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Editor's Note: But for the COVID-19 pandemic, Roland Garros would now be underway. During the next two weeks ATPTour.com will look back on memorable matches and happenings at the clay-court Grand Slam, which tournament organisers are now hoping to stage in September. This story was originally published on 9 June 2018.Nicolas Mahut appeared to be tearing up after partnering Pierre-Hugues Herbert to their first Roland Garros title in 2018. Suddenly his six-year-old son, Natanel, sprinted across the red dirt and leapt into his father’s waiting arms as the crowd cheered him on.Mahut said that Natanel had asked him for two days how he can get down from the stands onto the court. And while he did not know how it would play out, the Frenchman was ecstatic it happened.“I knew that they had found a possibility. I didn't know if he was going to go through the locker room or the players' entrance. I knew he was going to find a way,” Mahut said. “These two, three minutes, when we hugged with Pierre-Hugues and then my child arrives on the court, I felt really blessed. I'm really fulfilled. I don't think I can achieve something or live something bigger.”Moments like this 珞#RG18 https://t.co/mTx9NlDbI7— ATP World Tour (@ATPWorldTour) June 9, 2018Seven years ago, Mahut came excruciatingly close to winning the Roland Garros title with Michael Llodra, leading Bob Bryan and Mike Bryan 4/2 in a third-set tie-break for the championship before falling short. But on Saturday, Mahut joined Herbert to wash away those memories, defeating Oliver Marach and Mate Pavic 6-2, 7-6(4) to become the third all-French team in the Open Era to lift the trophy on the terre battue.Natanel got in on the celebration, leading Herbert and then his father in a ‘floss’ dance to the delight of the home crowd. It is safe to say that for everyone involved, it is a moment that will last a lifetime..@NMahut's son knows all the right moves for the perfect celebration!@p2hugz approves.#RG18 pic.twitter.com/VhkhskwbZA— Roland-Garros (@rolandgarros) June 9, 2018"Roland Garros is "the" tournament. When you're a French guy, you want to win it. You dream of winning such a tournament," Herbert said. "We were more thinking about the singles tournament. But winning the doubles title, it's as important. And winning at home, there is nothing better in terms of feelings."Herbert and Mahut joined Henri Leconte/Yannick Noah (1984) and Julien Benneteau/Edouard Roger-Vasselin (2014), saving six of seven break points in their one-hour, 40-minute victory. The duo became the first French team to win three or more major titles together in the Open Era. Herbert and Mahut, who also won the 2015 US Open and 2016 Wimbledon, defeated the ATP Doubles Race To London leaders for the third time in as many ATP Head2Head meetings. "It had been really painful in 2013, because I thought it was my only chance of winning Roland Garros. Thanks to Pierre-Hugues, we are here five years after. I'm smiling, and I can tell you there is a real difference between losing in the finals and winning a final," Mahut said. "We are in front of you trying to explain what we are feeling, but it's almost too late. The emotion is difficult to tell. What we lived, we won the match point, and the two, three minutes afterwards, when we try to explain it, it's already too late. It's almost indescribable. It's just utter happiness."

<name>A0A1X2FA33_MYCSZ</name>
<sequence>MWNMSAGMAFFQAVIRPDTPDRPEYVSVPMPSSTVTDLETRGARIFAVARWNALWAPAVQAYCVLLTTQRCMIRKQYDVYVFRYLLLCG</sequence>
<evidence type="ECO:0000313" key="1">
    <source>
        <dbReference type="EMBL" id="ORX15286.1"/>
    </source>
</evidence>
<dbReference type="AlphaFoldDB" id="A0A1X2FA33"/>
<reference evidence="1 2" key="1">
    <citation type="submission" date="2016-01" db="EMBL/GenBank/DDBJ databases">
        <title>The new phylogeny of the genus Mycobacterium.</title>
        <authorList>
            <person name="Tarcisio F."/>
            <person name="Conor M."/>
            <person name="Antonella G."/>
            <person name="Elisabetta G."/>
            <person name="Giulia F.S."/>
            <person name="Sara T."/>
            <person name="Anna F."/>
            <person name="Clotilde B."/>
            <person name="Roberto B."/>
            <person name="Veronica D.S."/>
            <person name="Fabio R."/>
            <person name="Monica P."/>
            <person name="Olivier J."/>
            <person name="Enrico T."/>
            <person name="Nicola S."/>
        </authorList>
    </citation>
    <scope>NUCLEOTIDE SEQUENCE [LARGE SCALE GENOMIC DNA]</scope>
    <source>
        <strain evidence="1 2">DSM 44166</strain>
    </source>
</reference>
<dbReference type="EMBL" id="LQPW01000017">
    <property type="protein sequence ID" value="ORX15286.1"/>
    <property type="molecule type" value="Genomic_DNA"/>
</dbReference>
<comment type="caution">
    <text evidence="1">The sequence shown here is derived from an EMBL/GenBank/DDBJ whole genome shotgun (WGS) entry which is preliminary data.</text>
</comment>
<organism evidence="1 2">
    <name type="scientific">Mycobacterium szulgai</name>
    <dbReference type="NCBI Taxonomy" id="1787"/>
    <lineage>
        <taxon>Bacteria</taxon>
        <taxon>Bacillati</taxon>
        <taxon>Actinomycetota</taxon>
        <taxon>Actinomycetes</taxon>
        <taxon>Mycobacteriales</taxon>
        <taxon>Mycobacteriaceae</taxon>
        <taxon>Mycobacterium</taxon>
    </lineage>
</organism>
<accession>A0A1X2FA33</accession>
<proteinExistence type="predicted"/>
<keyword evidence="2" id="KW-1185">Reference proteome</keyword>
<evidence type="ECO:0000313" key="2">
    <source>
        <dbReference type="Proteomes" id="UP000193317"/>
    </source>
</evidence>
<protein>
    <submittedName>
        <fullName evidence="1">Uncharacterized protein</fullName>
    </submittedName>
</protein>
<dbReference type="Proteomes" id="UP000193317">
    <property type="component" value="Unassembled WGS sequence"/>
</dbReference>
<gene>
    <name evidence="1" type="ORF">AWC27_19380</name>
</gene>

Editor's Note: ATPTour.com is resurfacing features to bring fans closer to their favourite players during the current suspension in tournament play. This story was originally published on 25 May 2019.Alexander Zverev cemented his marathon man status on Saturday at the Banque Eric Sturdza Geneva Open. The top seed clinched his first ATP Tour title this season by winning his third consecutive three-setter, saving two match points against a determined Nicolas Jarry to prevail 6-3, 3-6, 7-6(8).“It was a very tough match. He was playing aggressively, serving big and hitting everything he can," said Zverev. "I thought I was in control until the rain came, but I’m happy to find a way. I felt it could have gone either way.”The German had struggled for form since finishing runner-up this March in Acapulco (l. to Kyrgios). Zverev arrived in Geneva with a 6-8 record in his previous eight tournaments, including an opening-round loss to Jarry last month at the Barcelona Open Banc Sabadell, which saw him squander a match point. He now has 11 ATP Tour titles, all of which have come in less than three years."When I start playing good, I don't worry about titles. I know that I can be one of the best players in the world when I find my rhythm," said Zverev. "This week definitely helped with that."Zverev also survived three-set battles this week against Bolivian Hugo Dellien and Argentine Federico Delbonis to reach the final, but the extra on-court time helped his game. He hit 41 aces this week, with 35 coming in his past three matches. Zverev led the tournament in first-serve return points won (38%, 100 of 263).Jarry powered into the Geneva final without dropping a set. He went into Saturday’s final leading the tournament in second-serve points won (67%, 54 of 81), service games won (95%, 37 of 39) and break points saved (78%, 7 of 9). The 23-year-old still seeks his first ATP Tour title, having also finished runner-up last year in Sao Paulo (l. to Fognini).“I don’t have the words to talk about it. I did my best, had some chances and fought until the last point. It didn’t go my way,” said Jarry. “I just have to keep on fighting and give myself the chance to compete for another title.”The match appeared to be firmly in Zverev’s hands at the beginning. He raced out to a 3-0 lead and comfortably took the opening set before rain halted proceedings with Zverev leading 6-3, 0-1.Play resumed after 90 minutes and it was Jarry who came out of the gate first. A backhand error from Zverev gave the Chilean the lone break of the second set to lead 4-2, but a second rain delay took place right after Jarry held in the next game. After another lengthy suspension, Jarry maintained his advantage to send the match into a deciding set.Read More: Pavic/Marach Make Geneva HistoryBoth players traded service holds to force a third-set tie-break. A pair of groundstroke errors from Jarry gave Zverev a 3/0 lead and the top seed rode that momentum to a 6/3 advantage. Jarry refused to budge, saving the first championship point with a stretch backhand volley winner. He followed it up with a forehand winner and forehand volley winner to even the score at 6/6.A double fault from Zverev gave Jarry his first championship point at 7/6, but the Chilean hit a routine volley into the net. Another championship point came and went at 8/7 as Jarry misfired on a forehand. Zverev laced a difficult backhand passing shot winner at 8/8 to earn a fourth championship point and made good on his opportunity. As Jarry sent a forehand long and dropped to his knees, Zverev raised his arms in triumph as he wrapped up the win in two hours and 36 minutes.Zverev picked up 250 ATP Ranking points and €90,390 for his week. Jarry earned 150 ATP Rankings points and €48,870.Both players will now turn their attention to Roland Garros. Zverev, seeded fifth, start his campaign against Aussie John Millman, while Jarry faces a challenging opening test against eighth-seeded Argentine Juan Martin del Potro.